Development of the territory of the picturesque Dudergofskie Heights started in the first half of the XIX century. In 1820 —1830, by order of Alexandra Feodorovna  — the spouse of the emperor Nicholas I of Russia an English landscape garden was laid out. In 1826 the architect Andrei Stakenschneider had built the mansion is Swiss style on the top of the Orekhovaya Mountain. Unfortunately only the footing of the building lived to our days. 

The hills are covered in broadleaved forests, unusual for the territory of St. Petersburg and common for more southern regions. The reason for this is the specific climate of the Dudergofskie Heights. The temperature on the southern slopes and on the areas, protected from the winds is always slightly higher than in surrounding areas.

On the territory of the Dudergofskie Heights you may meet mammals that are rare for our region. Among them there are least weasels, stoats and European polecats. The small pond on the Teatralnaya Valley is inhabited by an equally rare species of amphibians — northern crested newt.

There is an 2,5 meter-long eco-route, that starts at the Dudergof railway platform and goes along the Voronya an Orekhovaya mountains. It is equipped with viewpoints, benches, stairs and information boards.


The preserve is located in the south-western part of the Karelian Isthmus on the territory of the two federal subjects of Russia: St. Petersburg and the Leningrad Region.

The name comes from the Gladyshevskoye Lake and the Gladyshevskaya River, that in their turn were named after the hero of the Great Patriotic war of 1541-1945, aviator Nikolai Gladyshev.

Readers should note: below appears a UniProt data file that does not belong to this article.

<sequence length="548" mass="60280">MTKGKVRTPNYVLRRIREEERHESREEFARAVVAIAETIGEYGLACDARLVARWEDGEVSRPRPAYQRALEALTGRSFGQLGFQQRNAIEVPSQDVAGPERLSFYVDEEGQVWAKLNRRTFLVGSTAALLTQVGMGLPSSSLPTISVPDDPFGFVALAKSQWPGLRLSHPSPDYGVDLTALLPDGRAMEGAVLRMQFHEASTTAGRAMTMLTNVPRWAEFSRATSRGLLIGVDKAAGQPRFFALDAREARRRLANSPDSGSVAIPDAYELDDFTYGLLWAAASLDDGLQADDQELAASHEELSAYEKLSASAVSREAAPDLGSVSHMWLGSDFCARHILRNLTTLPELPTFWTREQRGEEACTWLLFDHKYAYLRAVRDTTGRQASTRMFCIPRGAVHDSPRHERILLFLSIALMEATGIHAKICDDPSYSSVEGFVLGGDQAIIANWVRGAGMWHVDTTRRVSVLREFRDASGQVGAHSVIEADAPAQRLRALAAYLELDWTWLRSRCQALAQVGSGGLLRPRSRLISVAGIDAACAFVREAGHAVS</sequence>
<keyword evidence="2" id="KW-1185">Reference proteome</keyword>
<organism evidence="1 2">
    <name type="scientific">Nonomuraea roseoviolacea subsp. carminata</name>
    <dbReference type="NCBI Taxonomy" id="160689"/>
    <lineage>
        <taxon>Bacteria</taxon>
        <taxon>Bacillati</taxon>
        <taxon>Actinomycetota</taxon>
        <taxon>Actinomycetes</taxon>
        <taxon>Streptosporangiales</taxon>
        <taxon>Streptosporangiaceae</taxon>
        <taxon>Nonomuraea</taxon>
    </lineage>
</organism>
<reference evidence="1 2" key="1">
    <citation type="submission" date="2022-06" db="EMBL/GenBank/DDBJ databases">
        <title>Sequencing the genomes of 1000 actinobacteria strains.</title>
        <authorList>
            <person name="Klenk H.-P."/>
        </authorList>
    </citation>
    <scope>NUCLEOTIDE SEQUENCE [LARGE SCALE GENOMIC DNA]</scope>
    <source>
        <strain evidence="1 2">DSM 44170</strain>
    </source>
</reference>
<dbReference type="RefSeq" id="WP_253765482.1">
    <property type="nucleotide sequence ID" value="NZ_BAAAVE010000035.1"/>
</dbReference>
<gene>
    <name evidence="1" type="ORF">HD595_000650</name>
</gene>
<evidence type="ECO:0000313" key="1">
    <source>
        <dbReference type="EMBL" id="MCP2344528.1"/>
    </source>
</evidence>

Rivers, flowing through the territory of the preserve are the only habitat of the unique European pearl mussel, listed in the Russian Red Data Book on the territory of St. Petersburg. The woodland of the preserve consists mostly of pine trees of varying age and mature fir trees.

The landscape of the preserve is quite peculiar: you may see here small areas of meadows, river and stream valleys of different depths, often with round-shaped slopes and terraces, small peat bogs, as well as a part of the coastline of the Gulf of Finland.


The preserve occupies the north-western part of the Kotlin Island, located in the Gulf of Finland. The island belongs to the Kronstadtsky district of St. Petersburg.

Black alder and aspen forests grow in this area, and by the shore you may find some willow trees. In the shallow water area and in the reed thicket there are bird breeding grounds and migration stopover sights.

On the territory of the «Wesrern Kotlin» preserve there is a 1.5 kilometer long eco-route. It starts at the northern gates of the 18’th century coastal fort «Shanetz», created to protect St. Petersburg from Sweden during the Northern war and goes by the fortress railway, that used to connect Kronstadt with other forts of the island. If desired, the route can be prolonged up to another fort «Rif», located on the western side of the island or up to the northern beach.

On your way along the route you will find special information boards that tell about the animals and plants, inhabiting the preserve and small pavilions where you may stop to have some rest.